Let’s just get this out there right now. If someone is more comfortable because of someone’s gender rather than their level of expertise, cultural gender bias is at play.
I am a cisgender woman who prefers women doctors. Why? Because women are less likely by the numbers to assault, make disrespectful comments, or assume I’m an idiot. That’s not because individual men are bad, that’s society. Masculinity is associated with power; therefore, men are less likely to have been told when they were taking too much power. (yes, yes… N. A. M.)
Yes, I just acknowledged that my choice of medical professionals is influenced by sexism in our culture. No, that does not make me or anyone a “bad” person.
Gendered assumptions like: Women are “catty”? Men are more likely to think logically or women more empathetically? Girls and more mature for their age? Women care more about keeping their own spaces clean? All of these are assumptions which are taught and reinforced by culture, and most of them are value-neutral on their surface (i. e. not good or bad, more or less admirable)
Let’s just look at the “who cares about cleanliness” assumption. Think about the TV and movie depictions of teen rooms. Whose are light and clever? Whose are dark and messy? When a girl’s room is dark, is usually symbolizes her conflicted or unhappy nature. A dark boy’s room? Mysterious and deep, interesting and full of potential. Decorating itself is a related phenomenon! How many straight male decorators have you seen on HGTV? Not builder types, but the color of paint, shape of curtains, which dodad belongs on the coffee table decorators.
TV and movies today reflect some of what we are comfortable with and some of aspirations. That is why I point to them. But sure, it’s over simplified, and not perfect. Still when our media, created by us, is fairly uniform… It does tell us something.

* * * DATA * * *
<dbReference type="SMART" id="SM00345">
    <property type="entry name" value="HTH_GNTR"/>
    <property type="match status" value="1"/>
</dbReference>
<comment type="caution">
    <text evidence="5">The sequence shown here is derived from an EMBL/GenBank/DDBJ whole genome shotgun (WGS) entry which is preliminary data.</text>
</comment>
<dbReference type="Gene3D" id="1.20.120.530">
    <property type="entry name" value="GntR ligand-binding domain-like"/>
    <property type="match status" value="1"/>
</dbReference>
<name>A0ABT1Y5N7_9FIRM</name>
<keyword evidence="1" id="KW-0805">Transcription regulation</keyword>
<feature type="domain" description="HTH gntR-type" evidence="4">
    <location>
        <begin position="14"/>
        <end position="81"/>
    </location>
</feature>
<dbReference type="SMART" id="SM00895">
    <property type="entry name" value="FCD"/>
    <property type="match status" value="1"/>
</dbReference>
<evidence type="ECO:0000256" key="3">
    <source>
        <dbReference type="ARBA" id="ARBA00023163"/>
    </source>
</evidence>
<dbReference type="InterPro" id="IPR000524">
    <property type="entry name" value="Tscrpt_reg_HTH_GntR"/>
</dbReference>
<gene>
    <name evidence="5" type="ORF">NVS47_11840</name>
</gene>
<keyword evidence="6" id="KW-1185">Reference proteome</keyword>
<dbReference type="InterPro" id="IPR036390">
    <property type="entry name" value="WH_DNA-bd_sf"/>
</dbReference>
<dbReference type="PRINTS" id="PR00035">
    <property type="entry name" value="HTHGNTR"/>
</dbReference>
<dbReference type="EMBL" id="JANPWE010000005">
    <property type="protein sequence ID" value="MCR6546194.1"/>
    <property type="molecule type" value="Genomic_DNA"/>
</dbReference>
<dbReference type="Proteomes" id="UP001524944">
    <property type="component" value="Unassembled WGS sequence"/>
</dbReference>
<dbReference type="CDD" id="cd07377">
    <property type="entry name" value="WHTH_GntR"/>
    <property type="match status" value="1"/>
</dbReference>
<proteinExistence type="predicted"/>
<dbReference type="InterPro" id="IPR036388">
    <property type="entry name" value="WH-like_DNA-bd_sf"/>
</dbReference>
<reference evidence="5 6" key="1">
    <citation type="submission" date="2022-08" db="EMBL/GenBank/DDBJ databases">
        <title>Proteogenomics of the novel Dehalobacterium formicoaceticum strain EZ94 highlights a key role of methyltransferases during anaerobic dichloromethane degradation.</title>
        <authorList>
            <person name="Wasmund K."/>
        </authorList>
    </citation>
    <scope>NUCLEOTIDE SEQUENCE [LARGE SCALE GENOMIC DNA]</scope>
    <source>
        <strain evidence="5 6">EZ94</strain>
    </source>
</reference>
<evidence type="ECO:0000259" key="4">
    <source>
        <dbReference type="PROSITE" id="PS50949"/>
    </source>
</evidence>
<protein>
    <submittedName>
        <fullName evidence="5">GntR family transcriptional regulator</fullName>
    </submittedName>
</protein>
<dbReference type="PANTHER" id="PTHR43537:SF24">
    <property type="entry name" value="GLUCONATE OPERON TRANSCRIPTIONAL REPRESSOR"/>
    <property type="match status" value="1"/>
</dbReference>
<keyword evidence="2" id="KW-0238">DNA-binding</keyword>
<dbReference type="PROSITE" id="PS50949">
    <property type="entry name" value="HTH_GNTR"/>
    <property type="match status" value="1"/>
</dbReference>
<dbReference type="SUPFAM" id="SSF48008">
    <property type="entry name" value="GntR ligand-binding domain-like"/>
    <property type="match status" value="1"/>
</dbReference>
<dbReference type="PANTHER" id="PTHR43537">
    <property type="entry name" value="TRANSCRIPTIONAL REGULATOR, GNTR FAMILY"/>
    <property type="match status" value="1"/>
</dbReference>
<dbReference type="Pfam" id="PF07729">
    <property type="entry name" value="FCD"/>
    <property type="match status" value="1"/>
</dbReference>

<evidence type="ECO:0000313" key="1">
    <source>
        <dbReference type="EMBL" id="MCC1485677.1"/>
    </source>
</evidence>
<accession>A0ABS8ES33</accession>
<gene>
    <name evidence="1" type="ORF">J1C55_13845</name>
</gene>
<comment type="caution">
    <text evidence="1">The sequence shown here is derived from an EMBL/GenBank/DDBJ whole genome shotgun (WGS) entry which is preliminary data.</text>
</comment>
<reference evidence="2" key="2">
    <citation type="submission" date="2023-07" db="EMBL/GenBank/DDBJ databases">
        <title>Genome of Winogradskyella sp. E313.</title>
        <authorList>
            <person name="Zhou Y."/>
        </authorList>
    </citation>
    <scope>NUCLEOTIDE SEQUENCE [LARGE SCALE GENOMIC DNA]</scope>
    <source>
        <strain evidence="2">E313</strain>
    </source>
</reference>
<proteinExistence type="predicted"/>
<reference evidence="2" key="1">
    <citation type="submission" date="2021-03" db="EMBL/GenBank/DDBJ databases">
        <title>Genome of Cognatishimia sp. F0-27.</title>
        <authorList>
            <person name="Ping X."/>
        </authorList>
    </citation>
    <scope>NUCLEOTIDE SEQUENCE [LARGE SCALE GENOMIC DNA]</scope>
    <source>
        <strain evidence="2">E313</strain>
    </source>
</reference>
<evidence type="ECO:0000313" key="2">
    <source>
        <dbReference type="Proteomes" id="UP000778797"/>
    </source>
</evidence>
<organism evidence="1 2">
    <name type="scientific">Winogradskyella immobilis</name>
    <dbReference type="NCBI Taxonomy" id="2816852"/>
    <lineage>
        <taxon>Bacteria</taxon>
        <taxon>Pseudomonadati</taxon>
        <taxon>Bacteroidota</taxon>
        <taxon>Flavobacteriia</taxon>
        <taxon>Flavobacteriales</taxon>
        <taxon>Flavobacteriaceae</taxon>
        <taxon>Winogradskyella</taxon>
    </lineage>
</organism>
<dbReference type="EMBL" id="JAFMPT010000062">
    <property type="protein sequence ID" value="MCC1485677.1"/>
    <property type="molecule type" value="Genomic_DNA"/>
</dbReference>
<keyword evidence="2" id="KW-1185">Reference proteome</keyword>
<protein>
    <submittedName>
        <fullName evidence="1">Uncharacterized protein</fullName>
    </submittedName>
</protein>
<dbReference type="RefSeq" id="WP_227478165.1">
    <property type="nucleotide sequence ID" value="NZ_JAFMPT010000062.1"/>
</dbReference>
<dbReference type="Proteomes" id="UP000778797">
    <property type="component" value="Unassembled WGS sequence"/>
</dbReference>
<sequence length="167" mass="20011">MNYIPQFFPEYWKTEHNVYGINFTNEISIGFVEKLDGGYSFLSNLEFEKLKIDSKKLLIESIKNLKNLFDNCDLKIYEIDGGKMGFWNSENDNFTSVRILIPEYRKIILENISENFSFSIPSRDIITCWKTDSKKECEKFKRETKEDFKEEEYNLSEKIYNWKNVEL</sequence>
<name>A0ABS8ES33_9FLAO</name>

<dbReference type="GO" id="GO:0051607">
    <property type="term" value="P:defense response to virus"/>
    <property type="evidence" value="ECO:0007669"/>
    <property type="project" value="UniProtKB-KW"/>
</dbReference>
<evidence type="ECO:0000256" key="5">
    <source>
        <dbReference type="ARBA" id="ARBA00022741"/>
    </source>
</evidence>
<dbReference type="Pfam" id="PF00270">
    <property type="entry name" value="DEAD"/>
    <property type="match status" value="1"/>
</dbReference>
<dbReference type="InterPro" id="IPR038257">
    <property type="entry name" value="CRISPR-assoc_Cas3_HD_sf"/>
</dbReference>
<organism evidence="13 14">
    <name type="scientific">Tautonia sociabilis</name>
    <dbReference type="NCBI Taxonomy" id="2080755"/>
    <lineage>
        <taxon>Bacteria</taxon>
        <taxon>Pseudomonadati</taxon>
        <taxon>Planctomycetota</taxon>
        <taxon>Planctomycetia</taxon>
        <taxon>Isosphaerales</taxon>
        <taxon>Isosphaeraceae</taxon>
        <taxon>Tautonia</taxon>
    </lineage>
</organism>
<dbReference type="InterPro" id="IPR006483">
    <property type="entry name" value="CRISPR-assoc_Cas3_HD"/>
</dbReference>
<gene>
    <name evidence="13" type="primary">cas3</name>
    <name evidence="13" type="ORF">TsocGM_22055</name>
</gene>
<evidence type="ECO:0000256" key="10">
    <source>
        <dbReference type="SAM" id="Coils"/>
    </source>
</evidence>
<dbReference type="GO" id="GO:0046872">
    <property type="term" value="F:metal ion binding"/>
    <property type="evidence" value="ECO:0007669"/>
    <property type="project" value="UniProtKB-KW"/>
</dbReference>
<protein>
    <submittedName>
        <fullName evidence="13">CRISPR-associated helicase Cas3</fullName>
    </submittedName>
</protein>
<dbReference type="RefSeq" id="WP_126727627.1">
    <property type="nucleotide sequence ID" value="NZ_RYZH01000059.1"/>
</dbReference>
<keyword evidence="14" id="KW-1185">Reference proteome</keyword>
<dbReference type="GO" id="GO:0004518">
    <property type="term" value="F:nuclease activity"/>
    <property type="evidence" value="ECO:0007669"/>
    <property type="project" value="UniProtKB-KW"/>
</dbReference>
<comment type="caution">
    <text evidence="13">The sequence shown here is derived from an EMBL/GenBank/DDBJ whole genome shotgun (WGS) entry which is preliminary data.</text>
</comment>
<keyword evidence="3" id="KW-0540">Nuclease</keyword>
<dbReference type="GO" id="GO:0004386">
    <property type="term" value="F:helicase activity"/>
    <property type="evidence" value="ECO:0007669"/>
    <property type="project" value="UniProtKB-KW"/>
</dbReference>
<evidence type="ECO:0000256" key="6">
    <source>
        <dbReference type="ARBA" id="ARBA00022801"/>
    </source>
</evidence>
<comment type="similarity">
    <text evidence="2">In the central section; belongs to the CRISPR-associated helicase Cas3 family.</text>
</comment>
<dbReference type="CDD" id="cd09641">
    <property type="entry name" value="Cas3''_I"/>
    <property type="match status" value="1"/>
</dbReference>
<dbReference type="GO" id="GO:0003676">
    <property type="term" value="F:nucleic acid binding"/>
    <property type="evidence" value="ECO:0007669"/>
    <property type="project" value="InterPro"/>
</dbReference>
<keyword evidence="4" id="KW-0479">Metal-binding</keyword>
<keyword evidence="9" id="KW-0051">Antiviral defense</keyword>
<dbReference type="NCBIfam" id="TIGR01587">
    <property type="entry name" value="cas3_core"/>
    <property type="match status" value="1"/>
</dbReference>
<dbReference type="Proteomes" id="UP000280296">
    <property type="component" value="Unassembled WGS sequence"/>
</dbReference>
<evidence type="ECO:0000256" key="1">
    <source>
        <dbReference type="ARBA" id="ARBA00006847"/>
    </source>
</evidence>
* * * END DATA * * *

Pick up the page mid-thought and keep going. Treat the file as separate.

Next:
A single, or even a few gender assumptions are not harmful, right? Yeah, but it’s not just a few. The weight of our myriad of gendered assumptions becomes a powerful limitation on most people. A few who can game the system (think football players who make multimillion for running around well with a ball, or models who live out massively exaggerated gendered assumptions visually) get extremely generously rewarded. Many find ways to fit or flex into what is asked, often easily with the help of how we were raised, social praise, and economic success. But for many, this disconnect is literally painful, and social scorn, the work of rejecting a mal-fitting child raising, and/or economic alienation (but which I mean struggles to find keep or be promoted in a job) disincentive personal expression over gendered conformity.
Not so neutral
Here is the fact we like to deny. Value is not some extrinsic, objective reality. What people are willing to pay is hugely influenced by our cultural, political, and power based thinking. Gender affects how much we think things are worth. This is a chicken/egg situation: men are driven towards professions worth more, and professions are less highly valued as they become more and more feminine dominated. (See: teaching, secretarial/administrative work, even physicians. )
One cause of this, is that the modern workforce was shaped during years when traits that men held were valued more, so many traditionally women’s tasks were undervalued, resulting in economic gaps between people who do work in fields we think of as masculine led (engineering) and those who work in fields we think of as feminine led (childcare, which is expensive by exists on the backs of minimum wage earning college graduates).
So, yes, your supposedly personal preference may be influenced by cultural sexism. No, that does not make you a bad person. Refusing to consider the unintended consequences now that you know better? Well, I’ll leave the judgment up to you.